And if you want to see more of Amsterdam’s top attractions, scroll to the bottom for our 24hr video guide to this beautiful city.
Comprised of six interconnected rooms, this museum provides a fascinating insight into how the arrival of the tulip shaped the modern day Netherlands. When tulips first arrived here, stock exchanges were created to buy and sell bulbs and people sold land, houses and heirlooms to invest in them, so much so that in 1634, the phrase ‘tulip mania’ was born! Although we’re not suggesting you go to such extremes, for a few euros you can pick up a few bulbs of your own at the museum shop.
Opening times: Every day between 10am and 6pm, apart from April 27th (King’s Day) and December 25th
Price: Adults €5*, families of three or more €15, students €3
How to get there: The museum is in the city centre on the Prinsengracht, opposite the Anne Frank House
Don’t miss: The fascinating (and very colourful) videos about how tulips are farmed.
This isn’t just a place for people who like luggage a lot. It’s for those who worship fervently at the arm candy altar. The founder, Hendrikje Ivo, has collected handbags and purses for thirty years. She eventually decided to put her 3,000 bags on display and today the enormous collection is a fascinating reflection of Dutch style throughout the ages, although there are items from the rest of the world too. Ever-expanding, the museum had to relocate in 2007 to a beautiful townhouse on the Herengracht canal but continues to hold a very personal, intimate feel for anyone interested in peeking inside a lifelong passion for fashion.
Opening times: Every day between 10am and 5pm, apart from January 1st April 27th (King’s Day) and Christmas Day. On Christmas Eve the museum closes at 4pm
Price: Adults €12.50, children (7-12 years) €3.50
How to get there The museum is on Herengracht, a short walk from the city centre. Alternatively, hop on tram nine or four and get off at Rembrandtplein.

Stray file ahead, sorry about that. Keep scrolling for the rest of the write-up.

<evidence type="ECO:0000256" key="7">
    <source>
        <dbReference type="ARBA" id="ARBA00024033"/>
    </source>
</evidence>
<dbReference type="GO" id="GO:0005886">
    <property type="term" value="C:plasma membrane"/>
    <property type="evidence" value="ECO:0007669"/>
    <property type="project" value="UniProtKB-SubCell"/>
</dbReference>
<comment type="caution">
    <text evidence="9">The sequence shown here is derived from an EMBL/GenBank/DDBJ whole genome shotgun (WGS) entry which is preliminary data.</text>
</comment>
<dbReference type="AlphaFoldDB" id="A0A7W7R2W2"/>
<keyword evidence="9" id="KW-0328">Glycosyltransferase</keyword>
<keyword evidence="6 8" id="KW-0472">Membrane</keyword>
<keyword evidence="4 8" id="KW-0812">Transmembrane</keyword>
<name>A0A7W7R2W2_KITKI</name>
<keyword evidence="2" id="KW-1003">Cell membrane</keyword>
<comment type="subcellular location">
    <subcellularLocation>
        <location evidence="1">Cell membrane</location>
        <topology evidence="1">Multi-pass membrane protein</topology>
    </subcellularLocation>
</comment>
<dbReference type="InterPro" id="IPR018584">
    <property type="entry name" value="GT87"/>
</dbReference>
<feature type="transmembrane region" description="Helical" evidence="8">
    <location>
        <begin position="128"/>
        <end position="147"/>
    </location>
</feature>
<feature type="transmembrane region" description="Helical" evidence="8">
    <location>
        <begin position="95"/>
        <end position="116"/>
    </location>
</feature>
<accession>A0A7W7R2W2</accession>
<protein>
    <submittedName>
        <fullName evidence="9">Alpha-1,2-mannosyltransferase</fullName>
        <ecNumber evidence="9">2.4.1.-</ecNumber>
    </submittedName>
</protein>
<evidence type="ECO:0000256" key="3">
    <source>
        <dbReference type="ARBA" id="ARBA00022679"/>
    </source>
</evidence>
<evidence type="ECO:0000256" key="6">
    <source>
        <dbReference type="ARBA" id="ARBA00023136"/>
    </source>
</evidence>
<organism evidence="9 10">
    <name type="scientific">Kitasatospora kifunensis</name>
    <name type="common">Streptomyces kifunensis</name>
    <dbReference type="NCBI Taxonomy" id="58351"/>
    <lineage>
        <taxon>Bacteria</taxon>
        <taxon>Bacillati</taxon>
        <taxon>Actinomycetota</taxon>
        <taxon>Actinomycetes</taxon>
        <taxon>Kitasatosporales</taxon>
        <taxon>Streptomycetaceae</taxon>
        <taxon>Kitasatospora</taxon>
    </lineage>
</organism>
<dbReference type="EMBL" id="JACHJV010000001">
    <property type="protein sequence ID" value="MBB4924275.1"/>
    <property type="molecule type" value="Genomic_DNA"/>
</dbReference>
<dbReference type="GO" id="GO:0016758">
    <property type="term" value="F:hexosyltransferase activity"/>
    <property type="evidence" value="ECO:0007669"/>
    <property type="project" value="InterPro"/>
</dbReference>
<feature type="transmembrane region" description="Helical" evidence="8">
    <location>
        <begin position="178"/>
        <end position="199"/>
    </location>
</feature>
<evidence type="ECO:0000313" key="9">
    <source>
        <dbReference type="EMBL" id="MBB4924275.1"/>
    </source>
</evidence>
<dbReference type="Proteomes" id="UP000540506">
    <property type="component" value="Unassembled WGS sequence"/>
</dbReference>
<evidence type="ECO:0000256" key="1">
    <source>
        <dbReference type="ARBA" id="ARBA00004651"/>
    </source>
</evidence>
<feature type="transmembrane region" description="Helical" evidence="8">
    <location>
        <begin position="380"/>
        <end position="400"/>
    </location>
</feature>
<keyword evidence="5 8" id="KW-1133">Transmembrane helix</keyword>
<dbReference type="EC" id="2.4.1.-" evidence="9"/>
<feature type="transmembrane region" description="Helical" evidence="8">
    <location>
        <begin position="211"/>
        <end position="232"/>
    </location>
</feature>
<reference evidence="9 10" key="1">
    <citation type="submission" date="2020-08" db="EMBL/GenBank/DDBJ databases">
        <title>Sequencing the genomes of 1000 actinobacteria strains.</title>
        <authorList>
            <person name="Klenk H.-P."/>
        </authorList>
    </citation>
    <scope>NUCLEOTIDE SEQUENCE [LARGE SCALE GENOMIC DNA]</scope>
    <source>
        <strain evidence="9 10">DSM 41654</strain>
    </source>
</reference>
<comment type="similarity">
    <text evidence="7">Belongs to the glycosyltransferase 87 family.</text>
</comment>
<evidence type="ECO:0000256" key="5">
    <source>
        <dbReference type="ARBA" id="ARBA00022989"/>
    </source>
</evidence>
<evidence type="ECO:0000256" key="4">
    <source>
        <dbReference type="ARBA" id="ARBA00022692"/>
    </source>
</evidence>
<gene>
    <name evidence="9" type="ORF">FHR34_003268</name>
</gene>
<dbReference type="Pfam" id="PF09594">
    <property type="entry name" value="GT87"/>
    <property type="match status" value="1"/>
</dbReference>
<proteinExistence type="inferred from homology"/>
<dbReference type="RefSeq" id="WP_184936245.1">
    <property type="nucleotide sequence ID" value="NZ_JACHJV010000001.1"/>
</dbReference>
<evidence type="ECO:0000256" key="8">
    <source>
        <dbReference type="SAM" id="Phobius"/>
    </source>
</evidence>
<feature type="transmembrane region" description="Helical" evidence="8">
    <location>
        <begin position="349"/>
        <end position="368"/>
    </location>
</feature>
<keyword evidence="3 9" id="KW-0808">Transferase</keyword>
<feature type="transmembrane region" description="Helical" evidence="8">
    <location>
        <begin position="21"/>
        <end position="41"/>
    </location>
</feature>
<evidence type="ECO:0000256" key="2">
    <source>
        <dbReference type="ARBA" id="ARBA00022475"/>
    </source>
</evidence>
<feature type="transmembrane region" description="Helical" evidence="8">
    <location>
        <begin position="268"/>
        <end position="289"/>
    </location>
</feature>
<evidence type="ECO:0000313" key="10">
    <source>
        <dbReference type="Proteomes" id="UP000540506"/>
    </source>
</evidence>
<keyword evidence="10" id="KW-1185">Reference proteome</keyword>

Don’t miss: The bag which inspired Hendrikje and Heinz Ivo to set up the museum. It’s a leather handbag which dates back to the 1820s, and which Hendrikje Ivo found during a visit to a small English village.
Located in an original shipping storehouse dating back to the Golden Age of Dutch naval trade in 1656, and built on its own artificial island on the harbour, today’s Dutch Maritime Museum has plenty of historic integrity both inside and out. There’s a huge number of artefacts, but you can also discover the cramped conditions sailors endured, with a look around a detailed replica of the three-masted ship Amsterdam. For younger visitors there’s a video game-filled interactive section and a dressing room area where they can dress up as sea creatures to their heart’s content. Into your history? Consider checking out the Hague on your next visit to the Netherlands with our guide to ten things to see and do in this often overlooked city.
Opening times: Every day between 10am and 5pm, apart from the 27th April (King’s Day), Christmas Day and New Year’s Day
Price: Adults €15, children (5-17 years) €7.50
How to get there: The museum is on Kattenburgerplein, a 20-minute walk from Amsterdam Central Station
Don’t miss: The technical models of the ships. You don’t have to be a maritime geek to be impressed by the detail!
4. The Houseboat Museum
Let’s face it, the vast majority of us probably wouldn’t enjoy living within the cosy confines of a houseboat, but we’d jump at the chance to have a little snoop around someone else’s. Houseboat owner and museum founder Vincent van Loon was prompted to create this museum after noticing that passersby would constantly ask him about his boat. Although he no longer lives aboard the Hendrika Maria, a nose around the vessel, which has a sizeable living room, kitchen and bathroom and a skipper’s quarters with a sleeping bunk, is a great way to learn about life on the sleepy Dutch canals.
Opening times: Days vary from month to month, so always check the website, but generally it’s open every day of the week between 10am and 5pm, excluding Mondays and public holidays
Price: Adults €4.50, children (5–15 years) €3.50
How to get there: The museum is on Prinsengracht, right in the city centre
Don’t miss: Enjoying a drink in the boat’s lounge area – you’ll be amazed by how roomy it is, with décor reflecting a typical 1950s Dutch lounge
Expect minimalism, colour and probably a flock of local hipsters at this gallery, which is dedicated to modern art and contemporary design. There are exhibits by luminaries like Koons, Matisse, Mondrian, Picasso and Pollock and you can work your way round over 90,000 items, including video installations, sculptures, paintings and photography, journeying through movements from Abstract Expressionism to Pop Art. If it’s all too exhausting, simply go and pose with a glass of bianco in the museum’s stylish red and white restaurant. Love contemporary art? Take a look at our indispensable guide to the world’s best street art locations.